Is Breast Cancer in the Elderly An Indolent Disease?

Li Liu, MD
OncoLink Assistant Editor
Last Modified: October 25, 2000

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Presenter: R. Singh
Affiliation: The University of Chicago Hospital, Chicago, IL


Among elderly women with early-stage breast cancer, age has a strong influence on treatment patterns, and many elderly women are not offered the full range of options. This is partly due to a long-held perception that breast cancer in elderly women is less aggressive as it is in younger women. In this study, the researchers assessed virulence or metastagenicity of women with breast cancer in different age groups.

Materials and Methods:

  • A total of 1430 patients (aged 41-91) treated with mastectomy between 1927 and 1987 were reviewed.

  • 182 women were older than 70 years old.

  • Median follow-up was 12.3 years.


  • In women with node-negative breast cancer, there was a significantly lower distant disease-free survival (DDFS) in patients 40-70 compared to those >70 (p=0.018).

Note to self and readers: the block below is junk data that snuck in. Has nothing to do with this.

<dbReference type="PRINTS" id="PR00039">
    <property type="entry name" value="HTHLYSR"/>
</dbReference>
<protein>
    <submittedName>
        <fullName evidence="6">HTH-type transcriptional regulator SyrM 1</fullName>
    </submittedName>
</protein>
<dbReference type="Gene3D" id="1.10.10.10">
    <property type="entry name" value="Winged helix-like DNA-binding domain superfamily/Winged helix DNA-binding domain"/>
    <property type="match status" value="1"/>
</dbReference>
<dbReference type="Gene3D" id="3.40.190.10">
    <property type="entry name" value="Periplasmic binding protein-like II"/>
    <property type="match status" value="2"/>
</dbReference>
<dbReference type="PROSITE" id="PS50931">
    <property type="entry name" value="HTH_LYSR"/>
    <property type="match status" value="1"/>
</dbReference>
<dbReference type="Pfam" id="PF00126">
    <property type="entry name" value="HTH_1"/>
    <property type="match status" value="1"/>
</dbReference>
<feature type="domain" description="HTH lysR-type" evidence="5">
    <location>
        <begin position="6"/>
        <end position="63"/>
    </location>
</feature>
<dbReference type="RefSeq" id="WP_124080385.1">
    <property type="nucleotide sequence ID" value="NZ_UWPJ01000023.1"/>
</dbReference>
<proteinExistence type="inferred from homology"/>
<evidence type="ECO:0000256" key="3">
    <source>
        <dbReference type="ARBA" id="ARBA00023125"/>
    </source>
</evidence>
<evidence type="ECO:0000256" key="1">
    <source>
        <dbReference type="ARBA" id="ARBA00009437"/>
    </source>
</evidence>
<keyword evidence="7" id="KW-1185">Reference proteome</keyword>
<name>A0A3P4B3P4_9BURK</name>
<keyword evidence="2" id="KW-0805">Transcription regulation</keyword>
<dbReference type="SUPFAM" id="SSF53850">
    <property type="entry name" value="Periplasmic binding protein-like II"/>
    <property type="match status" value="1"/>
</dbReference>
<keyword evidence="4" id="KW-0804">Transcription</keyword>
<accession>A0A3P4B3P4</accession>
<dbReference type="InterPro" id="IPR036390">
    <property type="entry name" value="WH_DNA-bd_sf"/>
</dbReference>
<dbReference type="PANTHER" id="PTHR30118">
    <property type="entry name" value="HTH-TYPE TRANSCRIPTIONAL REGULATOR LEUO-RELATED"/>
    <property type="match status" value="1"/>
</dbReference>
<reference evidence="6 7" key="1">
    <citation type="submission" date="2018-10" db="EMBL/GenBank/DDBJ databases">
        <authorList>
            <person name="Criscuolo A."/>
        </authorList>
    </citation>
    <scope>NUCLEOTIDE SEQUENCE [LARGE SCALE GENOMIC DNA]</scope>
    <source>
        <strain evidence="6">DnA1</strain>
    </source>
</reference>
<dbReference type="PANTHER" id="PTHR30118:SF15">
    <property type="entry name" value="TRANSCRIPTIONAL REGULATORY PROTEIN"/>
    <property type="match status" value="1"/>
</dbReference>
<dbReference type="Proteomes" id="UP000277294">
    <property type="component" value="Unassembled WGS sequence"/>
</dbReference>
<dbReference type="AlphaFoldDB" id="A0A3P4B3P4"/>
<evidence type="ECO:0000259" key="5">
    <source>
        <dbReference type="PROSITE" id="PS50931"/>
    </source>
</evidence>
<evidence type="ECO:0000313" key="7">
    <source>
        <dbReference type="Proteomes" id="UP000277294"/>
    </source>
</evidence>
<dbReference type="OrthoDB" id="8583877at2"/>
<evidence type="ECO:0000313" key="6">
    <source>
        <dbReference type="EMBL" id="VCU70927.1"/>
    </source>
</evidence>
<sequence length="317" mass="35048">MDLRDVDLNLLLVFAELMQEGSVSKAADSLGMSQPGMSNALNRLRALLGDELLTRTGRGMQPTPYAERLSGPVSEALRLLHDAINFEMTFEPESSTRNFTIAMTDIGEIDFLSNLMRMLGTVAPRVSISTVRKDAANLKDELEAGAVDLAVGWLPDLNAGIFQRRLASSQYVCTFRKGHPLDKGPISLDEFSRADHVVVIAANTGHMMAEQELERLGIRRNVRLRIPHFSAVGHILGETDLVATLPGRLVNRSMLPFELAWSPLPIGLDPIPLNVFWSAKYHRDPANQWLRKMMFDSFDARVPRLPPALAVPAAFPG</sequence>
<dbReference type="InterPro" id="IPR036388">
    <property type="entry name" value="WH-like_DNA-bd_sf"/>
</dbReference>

• For patients with node-positive disease, significant difference in DDFS was not seen between two age groups (p=0.2).

  • Virulence of the disease was similar across nodal group.

  • Metastagenicity was slightly higher in node- negative patients >70 (0.35 vs. 0.2).

Authors' Conclusions

Breast cancer did not appeared to be more indolent in women >70 years.

Clinical/Scientific Implications:

  • The treatment of breast cancer in elderly women should not be approached differently simply based on their age.

  • Further research and training are needed to provide care for the growing population of older women that is both clinically appropriate and consonant with a woman's preferences.

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